William Hurrell Mallock

From Wikipedia, the free encyclopedia
Jump to: navigation, search
William Hurrell Mallock
William Hurrell Mallock.jpg
Cabinet Card of William Hurrell Mallock, by Elliot & Fry, circa 1880's.
Born (1849-02-07)7 February 1849
Cheriton Bishop, Devon
Died 2 April 1923(1923-04-02)
Wincanton, Somerset
Nationality British
Alma mater Balliol College, Oxford
Occupation Novelist, sociologist, lecturer and economist
Parents Rev. William Mallock and Margaret Froude
Relatives William Froude, Richard Hurrell Froude, James Anthony Froude, Mary Margaret Mallock (sister)

William Hurrell Mallock (7 February 1849 – 2 April 1923) was an English novelist and economics writer.

Biography[edit]

A nephew of the historian Froude, he was educated privately and then at Balliol College, Oxford. He won the Newdigate prize in 1872 for his poem The Isthmus of Suez[1] and took a second class in the final classical schools in 1874, securing his Bachelor of Arts degree from Oxford University. Mallock never entered a profession, though at one time he considered the diplomatic service. He attracted considerable attention by his satirical novel The New Republic (1877),[2][3][4] conceived while he was a student at Oxford, in which he introduced characters easily recognized as such prominent individuals as Benjamin Jowett, Matthew Arnold, Violet Fane, Thomas Carlyle,[5] and Thomas Henry Huxley.[6] Although the book was not well received by critics at first,[7] it did cause instant scandal, particularly concerning the portrait of literary scholar Walter Pater:

His [Pater's] first main work, Studies in the History of the Renaissance was published in 1873. Over the next three or four years it became the focus of considerable hostility towards Pater, principally reviewers objected to its amoral hedonism. Moreover, Pater was the subject of a cruel satire in W. H. Mallock's The New Republic which was published in Belgravia in 1876-7 and in book form in 1877. He appeared there as 'Mr. Rose'– an effete, impotent, sensualist with a perchant for erotic literature and beautiful young men. In the second edition of the Renaissance the 'Conclusion' was removed, partly in response to the public ridicule, but mainly because of pressure brought to bear on Pater within Oxford by figures such as Benjamin Jowett. In particular, the discovery of his 'relationship' with William Money Hardinge, a Balliol undergraduate, threatened Pater with a sexual scandal.[8]

Mallock's book appeared during the competition for the Oxford Professorship of Poetry and played a role in convincing Pater to remove himself from consideration.[9][10][11] A few months later Pater published what may have been a subtle riposte: "A Study of Dionysus: The Spiritual Form of Fire and Dew."[12]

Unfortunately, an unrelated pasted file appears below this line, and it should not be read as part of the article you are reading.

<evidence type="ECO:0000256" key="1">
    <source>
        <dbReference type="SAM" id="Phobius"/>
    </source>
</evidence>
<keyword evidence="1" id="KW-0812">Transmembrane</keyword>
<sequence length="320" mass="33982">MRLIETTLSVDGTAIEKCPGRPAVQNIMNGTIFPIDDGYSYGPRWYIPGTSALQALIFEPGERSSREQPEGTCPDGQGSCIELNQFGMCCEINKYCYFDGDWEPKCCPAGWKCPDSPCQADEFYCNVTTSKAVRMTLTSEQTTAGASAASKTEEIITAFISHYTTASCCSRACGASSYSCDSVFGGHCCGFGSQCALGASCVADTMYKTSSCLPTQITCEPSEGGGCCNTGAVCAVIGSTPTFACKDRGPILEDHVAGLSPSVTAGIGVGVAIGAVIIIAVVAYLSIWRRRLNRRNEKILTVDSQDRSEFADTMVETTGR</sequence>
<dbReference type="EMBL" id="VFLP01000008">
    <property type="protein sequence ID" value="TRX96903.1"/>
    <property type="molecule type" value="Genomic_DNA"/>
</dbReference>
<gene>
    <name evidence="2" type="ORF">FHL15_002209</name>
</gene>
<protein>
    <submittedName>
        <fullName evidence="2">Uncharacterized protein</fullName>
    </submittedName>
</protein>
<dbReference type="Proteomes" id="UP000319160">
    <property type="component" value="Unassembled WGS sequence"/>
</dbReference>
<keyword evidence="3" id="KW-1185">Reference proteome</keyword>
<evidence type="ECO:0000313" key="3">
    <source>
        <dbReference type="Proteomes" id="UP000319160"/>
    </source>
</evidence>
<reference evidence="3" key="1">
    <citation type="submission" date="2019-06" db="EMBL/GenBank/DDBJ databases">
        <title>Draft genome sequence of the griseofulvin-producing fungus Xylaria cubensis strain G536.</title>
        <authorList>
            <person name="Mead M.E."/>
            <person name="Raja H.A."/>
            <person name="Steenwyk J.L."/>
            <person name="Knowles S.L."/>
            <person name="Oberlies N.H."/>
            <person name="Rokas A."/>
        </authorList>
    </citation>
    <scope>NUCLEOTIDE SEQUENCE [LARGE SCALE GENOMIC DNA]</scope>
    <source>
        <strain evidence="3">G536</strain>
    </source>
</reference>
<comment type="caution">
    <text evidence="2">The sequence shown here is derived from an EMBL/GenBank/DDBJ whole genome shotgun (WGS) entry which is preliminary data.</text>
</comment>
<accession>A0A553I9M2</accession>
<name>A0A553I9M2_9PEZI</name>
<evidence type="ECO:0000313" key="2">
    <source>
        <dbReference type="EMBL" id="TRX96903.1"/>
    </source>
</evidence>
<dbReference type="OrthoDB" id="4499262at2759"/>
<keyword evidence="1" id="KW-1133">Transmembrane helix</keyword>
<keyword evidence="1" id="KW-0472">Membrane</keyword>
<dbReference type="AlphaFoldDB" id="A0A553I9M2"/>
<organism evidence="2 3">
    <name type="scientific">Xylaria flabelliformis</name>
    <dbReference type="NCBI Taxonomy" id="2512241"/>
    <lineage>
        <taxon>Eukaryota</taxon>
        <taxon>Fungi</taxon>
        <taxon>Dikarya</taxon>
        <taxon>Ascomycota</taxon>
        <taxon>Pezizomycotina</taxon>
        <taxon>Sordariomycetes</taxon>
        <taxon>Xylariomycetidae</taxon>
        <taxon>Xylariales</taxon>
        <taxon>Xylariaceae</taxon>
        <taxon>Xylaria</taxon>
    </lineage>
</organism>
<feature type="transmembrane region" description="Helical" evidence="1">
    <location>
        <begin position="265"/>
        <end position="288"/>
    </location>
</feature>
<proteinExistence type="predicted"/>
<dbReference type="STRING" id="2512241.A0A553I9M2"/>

His keen logic and gift for acute exposition and criticism were displayed in later years both in fiction and in controversial works. In a series of books dealing with religious questions he insisted on dogma as the basis of religion and on the impossibility of founding religion on purely scientific data. In Is Life Worth Living?[13] (1879) and The New Paul and Virginia (1878) he attacked positivist theories[14] and defended the Roman Catholic Church.[15][16][17][18][19] In a volume on the intellectual position of the Church of England, Doctrine and Doctrinal Disruption (1900), he advocated the necessity of a strictly defined creed. Later volumes on similar topics were Religion as a Credible Doctrine (1903) and The Reconstruction of Belief (1905). He also authored articles, being a frequent contributor to many newspapers and magazines, including The Forum, National Review, Public Opinion, Contemporary Review, and Harper’s Weekly. One in particular, directed against Thomas Huxley's agnosticism, appeared in the April 1889 issue of The Fortnightly Review,[20] being Mallock's response to a controversy between, among others, Huxley and the Bishop of Peterborough.[21]

He published several works on economics, directed against radical and socialist[22] theories:[23] Social Equality (1882), Property and Progress (1884), Labor and the Popular Welfare (1893), Classes and Masses (1896), Aristocracy and Evolution (1898), and A Critical Examination of Socialism (1908) – and later visited the United States in order to deliver a series of lectures[24][25][26][27][28][29][30] on the subject: